An Echo Chambermaid

Openness is a virtue. This is our belief.

For progress to take place, for fresh ideas to flourish, for peace to reign, minds must be open. This is our creed.

The ability to look at the world from the point of view of Another is one of life’s greatest goods, so the liberal liturgical texts say.

I’m open-minded. Open to people of different colours, cultures, shapes and sizes. But open to what exactly?

Open to their right to exist? Yes.
Open to them enjoying life’s freedoms? Broadly, yes.
Open to them upending my life and ideas? If I’m honest, probably not!

The ability to look at the world from the point of view of Another is good and right. But what if I don’t like what I see?

I honestly can’t tell you when I last listened to a radio station, read a newspaper, attended a conference or festival that didn’t reinforce some idea I already held; or even made me feel surprised and vulnerable.

The ability to look at the world from the point view of Another is good and right. But do I really do it?

It feels like my daily life is one safe space. There’s very little to shock, to surprise, to disagree with. There’s hardly any room for the little Englander, the communist, the extreme liberal…

If I’m honest, I spend most days cleaning, tidying, shining and polishing my preconceived ideas like a chambermaid.

An echo chambermaid.

Why I Write and Lessons from Five Years of Blogging

This blog post is based on a talk I recently gave to a small group of people from my local church. It was part of an event we run for those in their 20s and 30s. The event is based loosely on the TED Talks format. Each speaker seeks to challenge and encourage those listening to learn something new: a practical skill or some piece of knowledge. We believe that God is Lord over all Creation therefore he doesn’t look down on bike fixing, or gardening, or even writing. In fact, he cares about these things. The big aim of my talk was to encourage my listeners to begin to take the first steps towards writing publicly. I did this by sharing some of the lessons I’ve learnt from my five years of blogging. Continue reading “Why I Write and Lessons from Five Years of Blogging”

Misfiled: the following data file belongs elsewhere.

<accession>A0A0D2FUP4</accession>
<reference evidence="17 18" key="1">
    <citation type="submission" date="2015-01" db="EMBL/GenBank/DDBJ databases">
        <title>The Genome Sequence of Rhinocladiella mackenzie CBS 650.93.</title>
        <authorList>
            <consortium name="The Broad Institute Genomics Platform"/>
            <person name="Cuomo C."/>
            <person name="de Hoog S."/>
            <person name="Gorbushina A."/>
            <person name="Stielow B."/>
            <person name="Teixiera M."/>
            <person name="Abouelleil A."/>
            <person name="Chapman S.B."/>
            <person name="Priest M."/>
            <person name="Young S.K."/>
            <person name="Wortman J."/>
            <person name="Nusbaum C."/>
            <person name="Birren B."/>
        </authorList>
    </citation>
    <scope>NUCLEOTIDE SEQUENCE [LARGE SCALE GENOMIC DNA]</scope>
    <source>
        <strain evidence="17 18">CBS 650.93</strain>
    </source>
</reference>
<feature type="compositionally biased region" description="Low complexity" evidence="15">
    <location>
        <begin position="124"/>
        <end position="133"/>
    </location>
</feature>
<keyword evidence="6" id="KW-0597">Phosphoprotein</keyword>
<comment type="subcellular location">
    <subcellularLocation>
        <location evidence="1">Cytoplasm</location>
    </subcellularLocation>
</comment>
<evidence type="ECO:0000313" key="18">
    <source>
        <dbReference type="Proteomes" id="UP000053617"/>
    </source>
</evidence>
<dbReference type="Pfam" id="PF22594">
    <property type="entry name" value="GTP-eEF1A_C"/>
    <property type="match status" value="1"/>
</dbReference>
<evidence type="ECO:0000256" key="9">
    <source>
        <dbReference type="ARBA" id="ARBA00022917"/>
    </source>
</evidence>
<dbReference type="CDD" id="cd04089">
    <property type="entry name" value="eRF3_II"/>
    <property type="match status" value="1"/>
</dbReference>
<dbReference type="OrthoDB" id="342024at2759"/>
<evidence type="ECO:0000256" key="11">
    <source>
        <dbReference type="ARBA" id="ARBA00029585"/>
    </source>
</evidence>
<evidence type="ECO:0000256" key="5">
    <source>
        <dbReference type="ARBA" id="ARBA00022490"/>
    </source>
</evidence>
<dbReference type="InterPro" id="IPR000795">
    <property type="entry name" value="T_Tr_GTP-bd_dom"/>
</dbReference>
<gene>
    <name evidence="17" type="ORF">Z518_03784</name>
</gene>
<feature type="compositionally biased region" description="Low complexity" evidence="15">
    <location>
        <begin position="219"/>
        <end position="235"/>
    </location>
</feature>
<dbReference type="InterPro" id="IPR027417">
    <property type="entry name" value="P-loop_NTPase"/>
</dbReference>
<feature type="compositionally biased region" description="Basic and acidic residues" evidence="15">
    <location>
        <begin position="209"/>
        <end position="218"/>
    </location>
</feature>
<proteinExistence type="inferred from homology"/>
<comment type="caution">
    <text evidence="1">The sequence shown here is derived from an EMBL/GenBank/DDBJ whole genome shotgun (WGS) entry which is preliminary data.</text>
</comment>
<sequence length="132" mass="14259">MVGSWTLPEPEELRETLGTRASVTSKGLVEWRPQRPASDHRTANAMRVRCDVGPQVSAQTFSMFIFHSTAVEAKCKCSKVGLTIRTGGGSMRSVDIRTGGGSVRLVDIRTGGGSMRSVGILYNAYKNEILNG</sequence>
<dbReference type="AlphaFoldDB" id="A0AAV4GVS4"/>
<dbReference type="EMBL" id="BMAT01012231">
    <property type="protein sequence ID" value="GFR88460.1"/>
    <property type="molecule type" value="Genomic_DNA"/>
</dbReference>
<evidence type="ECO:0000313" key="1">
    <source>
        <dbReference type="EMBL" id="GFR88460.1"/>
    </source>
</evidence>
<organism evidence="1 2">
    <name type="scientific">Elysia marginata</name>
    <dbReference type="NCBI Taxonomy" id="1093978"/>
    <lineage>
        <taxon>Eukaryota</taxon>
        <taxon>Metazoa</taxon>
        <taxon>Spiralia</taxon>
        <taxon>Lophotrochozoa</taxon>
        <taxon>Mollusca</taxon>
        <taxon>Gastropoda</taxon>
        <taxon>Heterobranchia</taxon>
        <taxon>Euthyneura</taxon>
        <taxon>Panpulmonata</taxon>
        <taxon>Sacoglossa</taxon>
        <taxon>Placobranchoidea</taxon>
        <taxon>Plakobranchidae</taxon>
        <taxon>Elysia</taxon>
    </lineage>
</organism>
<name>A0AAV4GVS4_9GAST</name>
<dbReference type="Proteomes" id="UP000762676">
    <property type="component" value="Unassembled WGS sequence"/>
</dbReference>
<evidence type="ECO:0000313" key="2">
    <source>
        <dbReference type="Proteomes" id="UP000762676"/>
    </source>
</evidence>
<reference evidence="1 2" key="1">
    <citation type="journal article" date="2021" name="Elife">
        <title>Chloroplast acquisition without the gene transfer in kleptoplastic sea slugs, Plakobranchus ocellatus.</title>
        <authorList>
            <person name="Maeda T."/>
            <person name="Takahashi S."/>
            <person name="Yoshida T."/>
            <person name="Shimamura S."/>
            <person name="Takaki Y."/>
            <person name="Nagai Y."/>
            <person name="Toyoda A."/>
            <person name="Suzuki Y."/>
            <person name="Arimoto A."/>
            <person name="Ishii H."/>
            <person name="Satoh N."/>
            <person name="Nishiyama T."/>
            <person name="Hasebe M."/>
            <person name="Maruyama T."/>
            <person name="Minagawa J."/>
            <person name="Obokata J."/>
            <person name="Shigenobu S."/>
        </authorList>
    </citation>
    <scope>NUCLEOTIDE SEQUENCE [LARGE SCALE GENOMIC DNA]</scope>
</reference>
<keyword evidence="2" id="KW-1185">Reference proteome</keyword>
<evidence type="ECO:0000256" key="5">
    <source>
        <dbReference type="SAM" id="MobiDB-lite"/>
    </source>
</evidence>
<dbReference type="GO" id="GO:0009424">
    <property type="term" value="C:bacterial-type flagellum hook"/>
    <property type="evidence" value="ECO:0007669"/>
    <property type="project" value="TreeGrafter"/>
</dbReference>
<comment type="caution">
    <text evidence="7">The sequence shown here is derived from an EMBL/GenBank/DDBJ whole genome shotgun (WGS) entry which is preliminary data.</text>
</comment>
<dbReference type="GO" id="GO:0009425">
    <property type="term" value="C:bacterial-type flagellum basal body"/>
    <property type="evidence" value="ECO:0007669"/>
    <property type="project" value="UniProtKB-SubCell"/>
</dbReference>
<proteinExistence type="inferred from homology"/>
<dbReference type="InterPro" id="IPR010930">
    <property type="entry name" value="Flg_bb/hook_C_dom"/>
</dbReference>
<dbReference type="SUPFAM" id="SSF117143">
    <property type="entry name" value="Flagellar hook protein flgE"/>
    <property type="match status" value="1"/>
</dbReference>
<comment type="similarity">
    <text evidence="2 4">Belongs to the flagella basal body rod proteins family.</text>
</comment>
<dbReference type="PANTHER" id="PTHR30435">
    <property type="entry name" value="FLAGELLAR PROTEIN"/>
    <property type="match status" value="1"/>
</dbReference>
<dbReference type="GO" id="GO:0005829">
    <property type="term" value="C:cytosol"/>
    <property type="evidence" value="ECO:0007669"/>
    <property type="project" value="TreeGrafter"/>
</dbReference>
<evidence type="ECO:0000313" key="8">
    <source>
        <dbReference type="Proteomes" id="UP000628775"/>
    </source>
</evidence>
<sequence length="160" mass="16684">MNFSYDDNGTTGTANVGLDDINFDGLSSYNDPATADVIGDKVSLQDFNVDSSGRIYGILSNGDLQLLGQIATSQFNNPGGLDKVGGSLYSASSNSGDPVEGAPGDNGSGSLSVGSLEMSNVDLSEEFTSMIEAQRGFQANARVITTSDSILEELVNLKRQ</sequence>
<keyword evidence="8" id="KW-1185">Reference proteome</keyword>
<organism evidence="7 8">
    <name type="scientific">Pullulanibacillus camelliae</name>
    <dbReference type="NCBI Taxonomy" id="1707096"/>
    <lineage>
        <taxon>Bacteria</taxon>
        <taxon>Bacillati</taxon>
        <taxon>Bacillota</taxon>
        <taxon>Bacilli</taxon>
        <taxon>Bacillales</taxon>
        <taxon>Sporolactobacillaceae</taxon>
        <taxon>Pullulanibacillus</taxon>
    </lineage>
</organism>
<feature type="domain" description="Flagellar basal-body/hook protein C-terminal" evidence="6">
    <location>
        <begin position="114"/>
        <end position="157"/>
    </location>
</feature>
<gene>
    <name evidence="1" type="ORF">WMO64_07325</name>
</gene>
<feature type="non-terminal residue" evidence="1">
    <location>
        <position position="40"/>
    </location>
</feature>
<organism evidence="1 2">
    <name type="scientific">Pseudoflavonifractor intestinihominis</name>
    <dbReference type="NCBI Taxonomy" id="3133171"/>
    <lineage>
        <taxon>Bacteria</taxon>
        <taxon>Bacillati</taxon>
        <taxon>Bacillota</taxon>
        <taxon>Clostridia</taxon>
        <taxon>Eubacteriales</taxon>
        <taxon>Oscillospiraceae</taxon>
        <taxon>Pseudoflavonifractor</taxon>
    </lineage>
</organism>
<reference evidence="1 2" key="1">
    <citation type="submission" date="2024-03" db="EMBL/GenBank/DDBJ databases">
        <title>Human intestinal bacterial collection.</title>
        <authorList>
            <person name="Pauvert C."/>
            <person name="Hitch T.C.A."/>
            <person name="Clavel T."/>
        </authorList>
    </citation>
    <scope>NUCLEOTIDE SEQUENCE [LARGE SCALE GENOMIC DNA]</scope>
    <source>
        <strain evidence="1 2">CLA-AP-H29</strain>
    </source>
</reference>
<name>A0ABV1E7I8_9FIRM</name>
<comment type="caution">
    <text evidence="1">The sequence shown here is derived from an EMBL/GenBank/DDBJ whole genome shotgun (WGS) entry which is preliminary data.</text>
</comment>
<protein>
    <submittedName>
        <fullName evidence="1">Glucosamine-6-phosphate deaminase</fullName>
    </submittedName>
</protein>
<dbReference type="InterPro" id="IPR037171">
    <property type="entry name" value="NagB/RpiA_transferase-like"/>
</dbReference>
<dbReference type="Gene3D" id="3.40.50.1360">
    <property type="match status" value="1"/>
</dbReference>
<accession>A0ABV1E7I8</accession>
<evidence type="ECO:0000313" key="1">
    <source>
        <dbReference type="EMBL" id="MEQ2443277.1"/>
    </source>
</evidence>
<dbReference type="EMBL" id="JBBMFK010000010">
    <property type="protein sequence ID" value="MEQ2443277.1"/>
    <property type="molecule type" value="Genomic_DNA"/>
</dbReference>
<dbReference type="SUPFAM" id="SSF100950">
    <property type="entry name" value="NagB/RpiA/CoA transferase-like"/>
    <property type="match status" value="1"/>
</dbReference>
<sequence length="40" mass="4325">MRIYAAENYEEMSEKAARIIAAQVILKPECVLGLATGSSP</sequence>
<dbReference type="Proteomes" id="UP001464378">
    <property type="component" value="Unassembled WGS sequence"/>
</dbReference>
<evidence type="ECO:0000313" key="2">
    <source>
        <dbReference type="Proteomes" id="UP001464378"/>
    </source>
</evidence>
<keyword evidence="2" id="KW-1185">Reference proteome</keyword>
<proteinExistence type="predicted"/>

Some interesting thoughts on what it means to be “well-read” – by Morgan Jerkins of Book Riot

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Here is an excerpt from a short article, Is Our Concept of “Well-Read” elitist by Morgan Jerkins:

“Let’s face it: we place value in certain works more than others. Not many people may have read Things Fall Apart, but they have read and will most likely praise Romeo and Juliet. Continue reading “Some interesting thoughts on what it means to be “well-read” – by Morgan Jerkins of Book Riot”

Some advice for writers, from Anne Lamott

As I mentioned in my last post, I recently finished reading the book ‘Bird By Bird’ by Anne Lamott. I’ve extracted some quotes from the book which I found interesting and helpful. Here goes:

Continue reading “Some advice for writers, from Anne Lamott”

They Say Home is Where the Heart is. But What if Your Heart is in More Than One Place?

I hopped onto my bike and started to ride. It was half past 7 in the morning but it was still very dark outside.

I pedalled enthusiastically, hoping that I would warm up quickly. Each vigorous push of the pedal only seemed to invite the cold wind my way. At this point, what I really wanted was my bed plus a nice cup of tea. But I had to quickly banish such thoughts because I wasn’t going to be getting any. “This 20 minute ride had better go quickly”, I thought. I pedalled harder. I needed to get into work on time.

Continue reading “They Say Home is Where the Heart is. But What if Your Heart is in More Than One Place?”